I have a 24 year-old son, a 17 year-old daughter and two rescue dogs. I don’t have any special insights to offer, but sometimes just sharing my experiences can be helpful – helpful to me, that is.  And maybe, if you have some of these same experiences, you’ll realize you are NOT the only one – that bit was really helpful to me a couple years back.

I decided to blog about my parenting and care-giving experiences – and maybe a little about self care, too.  This first entry in the blog is about running – running away – without consideration of safety – it’s a real and often misunderstood problem.

My autistic daughter is a runner – I had alarms on the doors – exterior and all the bedrooms; hooks out of her reach on all the exterior doors when she was little. We had to consider bars on the second story windows – she thought she could jump out the second story window and not be hurt – like in a cartoon.

One day she climbed out the little bathroom window because she decided she did not want to take a bath – to her this was a rational choice.  She was on the back porch roof, naked, in November. She was thirteen and had wanted her privacy in the bathroom, so I closed the door. But it did not occur to her that being outside naked was NOT private and not safe. It was a cold draft coming through the house that alerted me to the situation and I was able to coax her back in. Needless to say, that was the last time she was afforded bath-time privacy: after that,  I stood outside the open door while she bathed with the shower curtain drawn.  (I remember telling an acquaintance that someone at my house climbed naked out on the back porch roof – they asked if it was me! I laughed at the thought – they were serious and didn’t understand why I laughed.  Sometimes you just have to laugh so you don’t cry.)

My daughter has no common-sense fear and would be an easy target of whom to take advantage. She is beautiful, and a joy to have around – most of the time. Her demeanor can change in an instant, without warning, and often without an identifiable trigger.

I could accommodate all her sensory issues, keep her on a rigid schedule and overlook any behavior that was just quirky, not safety related. But safety became an increasing concern.  Due to her increasingly dangerous attempts to run, and increasingly violent outbursts (she was born drug affected and has related IQ and behavior issues in addition to autism.  Let me add she is adopted; I was not the one who took the drugs.) it became unsafe, for her, and for me, to have her here at home.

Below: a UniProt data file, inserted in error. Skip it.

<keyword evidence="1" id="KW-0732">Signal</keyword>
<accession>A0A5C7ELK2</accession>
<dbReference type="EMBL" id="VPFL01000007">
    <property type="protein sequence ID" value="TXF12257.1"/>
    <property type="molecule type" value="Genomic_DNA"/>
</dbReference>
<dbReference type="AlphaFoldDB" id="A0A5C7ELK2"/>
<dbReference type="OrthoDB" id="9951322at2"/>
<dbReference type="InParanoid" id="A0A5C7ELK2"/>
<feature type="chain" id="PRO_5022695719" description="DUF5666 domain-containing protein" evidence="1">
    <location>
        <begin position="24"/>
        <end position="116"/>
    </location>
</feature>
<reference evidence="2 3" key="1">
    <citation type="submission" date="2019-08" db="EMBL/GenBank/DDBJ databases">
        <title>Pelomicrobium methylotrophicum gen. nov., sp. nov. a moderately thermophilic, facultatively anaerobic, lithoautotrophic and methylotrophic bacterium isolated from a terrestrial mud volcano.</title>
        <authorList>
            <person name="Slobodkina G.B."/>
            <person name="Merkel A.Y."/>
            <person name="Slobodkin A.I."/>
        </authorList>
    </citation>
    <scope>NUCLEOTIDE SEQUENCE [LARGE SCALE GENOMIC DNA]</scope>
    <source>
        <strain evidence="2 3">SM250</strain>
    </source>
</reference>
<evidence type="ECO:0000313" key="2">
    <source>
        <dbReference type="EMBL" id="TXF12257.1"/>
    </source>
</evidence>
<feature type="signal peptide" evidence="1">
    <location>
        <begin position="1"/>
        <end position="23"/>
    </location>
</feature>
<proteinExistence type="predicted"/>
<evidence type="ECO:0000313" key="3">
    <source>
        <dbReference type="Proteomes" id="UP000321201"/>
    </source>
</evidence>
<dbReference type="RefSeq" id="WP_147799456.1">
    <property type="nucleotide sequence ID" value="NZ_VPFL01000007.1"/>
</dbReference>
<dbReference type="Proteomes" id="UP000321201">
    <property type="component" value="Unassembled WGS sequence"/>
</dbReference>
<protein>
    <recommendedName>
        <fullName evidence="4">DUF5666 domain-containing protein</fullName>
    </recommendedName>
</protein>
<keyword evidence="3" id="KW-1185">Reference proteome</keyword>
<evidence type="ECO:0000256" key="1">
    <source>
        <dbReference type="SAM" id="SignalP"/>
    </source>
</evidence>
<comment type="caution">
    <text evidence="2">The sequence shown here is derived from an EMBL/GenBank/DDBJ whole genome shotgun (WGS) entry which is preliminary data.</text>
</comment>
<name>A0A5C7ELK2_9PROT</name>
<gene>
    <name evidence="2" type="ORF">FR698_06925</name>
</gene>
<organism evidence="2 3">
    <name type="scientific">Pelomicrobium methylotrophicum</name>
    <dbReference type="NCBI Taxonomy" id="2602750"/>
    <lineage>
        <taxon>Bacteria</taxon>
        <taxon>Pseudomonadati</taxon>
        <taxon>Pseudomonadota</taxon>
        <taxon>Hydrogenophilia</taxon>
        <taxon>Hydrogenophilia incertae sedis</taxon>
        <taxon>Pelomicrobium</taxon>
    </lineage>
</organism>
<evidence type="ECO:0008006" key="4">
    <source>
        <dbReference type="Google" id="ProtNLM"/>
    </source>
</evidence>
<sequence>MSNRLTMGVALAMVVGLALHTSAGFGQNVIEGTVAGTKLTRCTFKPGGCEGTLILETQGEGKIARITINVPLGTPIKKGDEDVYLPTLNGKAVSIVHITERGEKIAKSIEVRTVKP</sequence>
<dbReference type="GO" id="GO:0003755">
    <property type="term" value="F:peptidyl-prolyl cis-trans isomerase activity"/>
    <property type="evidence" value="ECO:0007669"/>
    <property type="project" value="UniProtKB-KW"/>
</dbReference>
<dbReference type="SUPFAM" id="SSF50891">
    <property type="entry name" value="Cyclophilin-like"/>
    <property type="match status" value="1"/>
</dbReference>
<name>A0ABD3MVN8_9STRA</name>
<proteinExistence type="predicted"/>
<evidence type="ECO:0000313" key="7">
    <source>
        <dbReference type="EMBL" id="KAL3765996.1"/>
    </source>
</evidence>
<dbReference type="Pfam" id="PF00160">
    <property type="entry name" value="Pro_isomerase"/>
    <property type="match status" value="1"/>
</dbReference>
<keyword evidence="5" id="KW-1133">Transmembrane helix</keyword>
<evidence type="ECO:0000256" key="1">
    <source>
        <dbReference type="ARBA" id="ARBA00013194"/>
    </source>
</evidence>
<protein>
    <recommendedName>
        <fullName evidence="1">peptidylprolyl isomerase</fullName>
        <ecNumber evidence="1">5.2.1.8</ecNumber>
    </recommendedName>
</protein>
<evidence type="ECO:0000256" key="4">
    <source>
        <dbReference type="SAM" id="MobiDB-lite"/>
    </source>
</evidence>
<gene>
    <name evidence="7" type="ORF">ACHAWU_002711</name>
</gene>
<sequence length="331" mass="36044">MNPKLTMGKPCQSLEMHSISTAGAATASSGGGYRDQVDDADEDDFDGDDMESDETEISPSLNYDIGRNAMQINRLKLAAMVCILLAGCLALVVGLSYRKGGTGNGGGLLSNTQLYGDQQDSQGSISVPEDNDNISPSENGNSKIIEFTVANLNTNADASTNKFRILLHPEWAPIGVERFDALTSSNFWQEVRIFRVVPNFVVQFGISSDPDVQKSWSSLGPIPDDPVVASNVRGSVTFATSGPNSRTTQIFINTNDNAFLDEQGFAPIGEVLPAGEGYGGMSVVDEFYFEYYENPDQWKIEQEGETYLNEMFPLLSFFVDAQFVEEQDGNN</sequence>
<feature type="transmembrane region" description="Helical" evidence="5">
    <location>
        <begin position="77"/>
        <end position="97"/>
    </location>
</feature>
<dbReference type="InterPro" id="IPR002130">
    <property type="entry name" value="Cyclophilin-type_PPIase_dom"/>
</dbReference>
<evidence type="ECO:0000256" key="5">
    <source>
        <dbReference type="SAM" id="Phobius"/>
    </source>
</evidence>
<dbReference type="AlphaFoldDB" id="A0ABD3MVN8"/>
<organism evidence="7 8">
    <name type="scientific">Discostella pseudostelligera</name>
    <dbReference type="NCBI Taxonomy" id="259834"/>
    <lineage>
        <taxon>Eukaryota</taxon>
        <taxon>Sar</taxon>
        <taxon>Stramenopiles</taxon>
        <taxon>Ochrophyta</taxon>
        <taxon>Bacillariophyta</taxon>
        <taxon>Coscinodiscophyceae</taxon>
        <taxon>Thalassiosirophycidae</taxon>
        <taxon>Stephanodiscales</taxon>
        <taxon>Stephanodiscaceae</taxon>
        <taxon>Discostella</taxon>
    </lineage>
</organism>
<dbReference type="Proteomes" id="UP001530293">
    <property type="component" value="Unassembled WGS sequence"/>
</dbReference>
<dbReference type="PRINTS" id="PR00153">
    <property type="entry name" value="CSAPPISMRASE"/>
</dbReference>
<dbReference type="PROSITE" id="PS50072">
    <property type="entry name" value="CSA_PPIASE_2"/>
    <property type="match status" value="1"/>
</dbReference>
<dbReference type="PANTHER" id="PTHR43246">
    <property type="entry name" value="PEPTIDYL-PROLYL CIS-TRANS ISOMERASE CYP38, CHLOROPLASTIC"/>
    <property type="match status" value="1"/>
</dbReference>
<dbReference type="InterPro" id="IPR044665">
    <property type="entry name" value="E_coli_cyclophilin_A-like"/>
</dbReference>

The police were always wonderful – you can specifically ask for a Crisis Intervention Trained (CIT) officer when you call 911 – this information has been invaluable to me. Unfortunately, it was difficult to get real, substantial help without the juvenile court being involved. I ended up opening a voluntary case with Children’s Services so that they could arrange an appropriate, safe placement for my daughter.  They have been truly helpful. Her social worker and MRDD worker are both very dedicated – and I am grateful for them.

My daughter is currently in a residential placement in another distant county. I drive up to see her about twice a month – one of those is an overnight visit, and talk to her on the phone often.  She is working toward HS graduation – she may graduate as early as age 20 – and her behavior is improving slowly in a highly regimented program. It is hard to have her away; she is only 17 – but I know she is safe, not running, not hurting herself or me.  I am hopeful that she will continue to do well and be able, eventually as an adult,  to live closer to home, in a supervised setting.

Recently, a policeman knocked on the door  and asked if I had lost a family member – they found a developmentally disabled youth wandering nearby and wanted to know if she was mine. They had been here so often with my daughter, they just assumed it was her again.

There are so many more people in this situation – with a disabled child that will run away with absolutely no concept of the danger – more than you might realize. 

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